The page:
By Shauna Wilson
Since COVID-19, the world of auditing has been turned upside down, especially for auditors and registrars that have been reluctant to accept other viable methods for auditing. But, in fact, companies for years have been limited to an “on site” audit to determine if their quality management system (QMS) is adequate even if the audit method did not coincide with operations. A better examination of the context of the organization may lead to other review methods to determine the adequacy of the QMS.
In this article, I will examine virtual auditing validation criteria, the use of the context of the organization, and conclude by reviewing other opportunities gained using virtual or electronic auditing (eAuditing) methods.
Let’s begin with a definition: An eAudit is a systematic, independent, and documented process to obtain evidence through electronic means to determine the extent of conformity to the audit criteria.
To validate an audit method, it’s necessary to define the process used in the auditing method. Like onsite audits, audits conducted virtually should have defined processes for audit preparation, opening meetings requirements, audit interviewing and mobile device use for the operational visual review, and closing meeting requirements. Appropriate forms and job aids are controlled, trained auditors, and the auditor’s performance qualified on the audit method. If the virtual audit process is not defined, or the auditors are not qualified, then the audit process cannot be validated. It’s the same as onsite audits.
As we are still learning about ISO 9001:2015 requirements for context of the organization, taking the time to understand and articulate organization issues should give insight to the necessary QMS review methods. For example, products that contain batteries often make headlines. We can no longer carry a Samsung Note 7 on an airplane or fly with a motorized skateboard. In the following fictional story, a review of how to apply context of the organization is captured in a strengths-weaknesses-threats-opportunities (SWOT) analysis.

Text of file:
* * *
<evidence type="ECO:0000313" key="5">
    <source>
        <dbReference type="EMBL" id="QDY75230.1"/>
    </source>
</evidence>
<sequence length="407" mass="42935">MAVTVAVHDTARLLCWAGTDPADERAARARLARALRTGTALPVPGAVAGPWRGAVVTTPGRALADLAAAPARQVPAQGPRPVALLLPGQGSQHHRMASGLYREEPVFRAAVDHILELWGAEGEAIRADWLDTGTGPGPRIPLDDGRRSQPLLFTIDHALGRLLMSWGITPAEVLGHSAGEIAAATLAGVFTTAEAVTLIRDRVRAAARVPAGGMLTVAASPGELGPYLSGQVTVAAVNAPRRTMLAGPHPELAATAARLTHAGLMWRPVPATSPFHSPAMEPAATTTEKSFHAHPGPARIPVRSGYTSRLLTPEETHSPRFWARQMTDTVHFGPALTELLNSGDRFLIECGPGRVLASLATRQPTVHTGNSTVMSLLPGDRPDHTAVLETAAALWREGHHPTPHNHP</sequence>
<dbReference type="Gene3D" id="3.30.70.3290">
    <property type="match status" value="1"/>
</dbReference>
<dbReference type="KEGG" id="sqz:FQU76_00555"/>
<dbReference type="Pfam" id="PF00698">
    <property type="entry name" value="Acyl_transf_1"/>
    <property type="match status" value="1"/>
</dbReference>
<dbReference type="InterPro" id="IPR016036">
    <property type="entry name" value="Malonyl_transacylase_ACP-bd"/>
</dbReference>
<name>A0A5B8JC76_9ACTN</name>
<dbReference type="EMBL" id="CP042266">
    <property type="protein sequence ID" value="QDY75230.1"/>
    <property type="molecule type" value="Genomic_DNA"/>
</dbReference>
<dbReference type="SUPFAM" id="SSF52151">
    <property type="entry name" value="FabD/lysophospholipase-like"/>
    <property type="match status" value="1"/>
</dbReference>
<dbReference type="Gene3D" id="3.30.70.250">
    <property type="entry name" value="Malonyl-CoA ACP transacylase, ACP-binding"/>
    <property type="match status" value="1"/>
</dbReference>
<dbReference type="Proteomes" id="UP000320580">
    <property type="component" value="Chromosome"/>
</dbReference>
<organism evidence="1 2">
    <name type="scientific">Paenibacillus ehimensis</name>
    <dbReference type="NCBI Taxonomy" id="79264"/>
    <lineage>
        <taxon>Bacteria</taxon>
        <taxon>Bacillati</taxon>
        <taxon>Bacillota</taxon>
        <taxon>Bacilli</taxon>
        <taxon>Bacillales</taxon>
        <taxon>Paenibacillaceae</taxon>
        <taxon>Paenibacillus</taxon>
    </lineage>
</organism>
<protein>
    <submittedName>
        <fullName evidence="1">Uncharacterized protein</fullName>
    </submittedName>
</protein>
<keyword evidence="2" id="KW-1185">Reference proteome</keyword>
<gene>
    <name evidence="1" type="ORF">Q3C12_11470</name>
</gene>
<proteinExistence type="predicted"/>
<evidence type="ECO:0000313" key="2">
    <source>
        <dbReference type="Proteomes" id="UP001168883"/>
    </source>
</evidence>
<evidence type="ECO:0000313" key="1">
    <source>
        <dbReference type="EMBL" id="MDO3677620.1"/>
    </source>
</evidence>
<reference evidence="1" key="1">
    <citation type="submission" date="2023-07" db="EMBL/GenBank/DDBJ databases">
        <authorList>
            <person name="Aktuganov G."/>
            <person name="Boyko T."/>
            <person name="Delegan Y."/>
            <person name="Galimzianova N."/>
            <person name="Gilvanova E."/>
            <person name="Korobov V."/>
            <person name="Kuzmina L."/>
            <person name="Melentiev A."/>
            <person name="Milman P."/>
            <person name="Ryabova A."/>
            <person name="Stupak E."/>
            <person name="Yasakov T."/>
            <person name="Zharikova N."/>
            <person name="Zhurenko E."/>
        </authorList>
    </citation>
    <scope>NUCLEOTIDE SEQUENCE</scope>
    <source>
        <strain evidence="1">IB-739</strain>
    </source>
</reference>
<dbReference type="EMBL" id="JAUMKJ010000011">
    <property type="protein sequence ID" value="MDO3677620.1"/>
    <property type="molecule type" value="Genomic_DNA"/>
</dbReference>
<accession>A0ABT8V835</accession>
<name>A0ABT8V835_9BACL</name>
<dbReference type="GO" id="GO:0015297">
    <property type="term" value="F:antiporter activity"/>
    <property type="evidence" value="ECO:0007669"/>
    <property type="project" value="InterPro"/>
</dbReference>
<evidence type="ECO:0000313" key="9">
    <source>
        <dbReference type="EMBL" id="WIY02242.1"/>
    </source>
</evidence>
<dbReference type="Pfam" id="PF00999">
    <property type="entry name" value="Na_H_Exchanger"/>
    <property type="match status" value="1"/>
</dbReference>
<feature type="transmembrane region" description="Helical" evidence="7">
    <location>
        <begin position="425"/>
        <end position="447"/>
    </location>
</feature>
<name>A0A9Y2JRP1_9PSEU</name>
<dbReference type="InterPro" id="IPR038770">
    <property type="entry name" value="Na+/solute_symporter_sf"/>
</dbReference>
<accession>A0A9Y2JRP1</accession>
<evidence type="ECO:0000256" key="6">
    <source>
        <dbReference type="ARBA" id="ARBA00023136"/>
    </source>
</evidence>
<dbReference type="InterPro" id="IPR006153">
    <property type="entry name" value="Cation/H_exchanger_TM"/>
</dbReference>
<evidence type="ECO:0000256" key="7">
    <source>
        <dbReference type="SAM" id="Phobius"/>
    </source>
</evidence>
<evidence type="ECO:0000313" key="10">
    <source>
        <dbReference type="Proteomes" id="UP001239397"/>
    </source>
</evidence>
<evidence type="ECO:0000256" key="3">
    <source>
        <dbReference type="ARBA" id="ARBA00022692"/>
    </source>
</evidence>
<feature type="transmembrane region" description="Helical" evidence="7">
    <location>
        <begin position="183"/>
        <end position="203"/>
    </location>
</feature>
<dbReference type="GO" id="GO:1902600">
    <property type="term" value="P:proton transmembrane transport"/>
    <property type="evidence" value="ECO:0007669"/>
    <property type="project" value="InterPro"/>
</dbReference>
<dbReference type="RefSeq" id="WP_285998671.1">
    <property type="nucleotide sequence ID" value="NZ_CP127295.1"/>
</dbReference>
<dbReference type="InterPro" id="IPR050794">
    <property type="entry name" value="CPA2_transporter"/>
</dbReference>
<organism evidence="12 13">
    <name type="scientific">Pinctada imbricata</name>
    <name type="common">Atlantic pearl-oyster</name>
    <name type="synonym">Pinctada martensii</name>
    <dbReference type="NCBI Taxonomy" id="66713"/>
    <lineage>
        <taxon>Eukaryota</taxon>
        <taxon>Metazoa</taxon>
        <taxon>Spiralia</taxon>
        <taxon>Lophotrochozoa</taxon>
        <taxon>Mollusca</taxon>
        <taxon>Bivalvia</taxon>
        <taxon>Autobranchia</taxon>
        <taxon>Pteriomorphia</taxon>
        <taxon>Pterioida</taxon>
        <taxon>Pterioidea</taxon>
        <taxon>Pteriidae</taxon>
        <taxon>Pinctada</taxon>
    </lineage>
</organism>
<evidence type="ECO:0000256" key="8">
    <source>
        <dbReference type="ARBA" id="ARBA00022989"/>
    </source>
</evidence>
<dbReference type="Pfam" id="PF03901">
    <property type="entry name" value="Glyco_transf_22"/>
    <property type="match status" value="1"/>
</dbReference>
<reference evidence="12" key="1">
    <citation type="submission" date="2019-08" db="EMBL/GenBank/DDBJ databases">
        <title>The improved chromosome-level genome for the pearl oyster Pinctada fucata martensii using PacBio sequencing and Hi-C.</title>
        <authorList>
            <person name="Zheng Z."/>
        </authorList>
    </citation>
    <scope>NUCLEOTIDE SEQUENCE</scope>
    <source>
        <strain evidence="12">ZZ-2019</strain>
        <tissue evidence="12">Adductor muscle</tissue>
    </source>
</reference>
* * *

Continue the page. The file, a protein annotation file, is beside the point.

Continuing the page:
Battery ABC Co. is a research-and-development laboratory that designs and manufactures lithium batteries in a small but powerful format, enabling longer charges and lighter cell phones, tablets, and watches. Battery ABC Co. relies on external providers to manufacture its batteries. Based on the following SWOT analysis, what internal audit plan does the company’s management team need to mitigate both internal and external issues to meet the needs and requirements of all parties?
In this scenario, management should consider a hybrid audit model. This would incorporate multiple verification methods: onsite audits, eAudits, desk audits (document review), and product testing to understand the QMS. An audit plan should include design and development, the release of product at remote locations, and external provider reviews to ensure manufacturing processes are managed appropriately. External provider reviews could include line yields and defect Pareto charts, process eAudits, and product testing by a third-party lab to ensure the battery meets product specifications and regulatory requirements.
A hybrid audit model approach is necessary for organizations of this nature to completely verify internal and external issues and that interested parties’ needs and requirements are met. The following chart shows an example of a hybrid audit management plan.
eAuditing is an efficient and effective audit method; auditing remote locations and external providers to ensure process controls are in place, reviewing product-related issues real time, and enhancing understanding among all interested parties. Companies that invest in eAuditing allow remote locations to learn from one another. They gain a better understanding of remote processes and can leverage and standardize common processes across distant locations.
About the Author
Shauna Wilson is president at Amazon Consulting Inc. She is a performance management consultant who designs efficient and effective quality systems. Wilson is a Certus-certified auditor and leading expert in remote auditing. She holds a master’s degree in performance management technologies/instructional design. Wilson wrote InterneTeaming.com: Tools to Create High Performance Remote Teams and co-authored eAuditing Fundamentals: Virtual Communication and Remote Auditing and has been featured in Quality Progress and ASTD’s InfoLine. Wilson is the Section Chair at ASQ’s Portland, Oregon Section 607 and currently serves as the U.S. TAG expert for PC/TAG 302 ISO 19011 auditing management systems.
Copyright 2021 by Shauna Wilson. All rights reserved.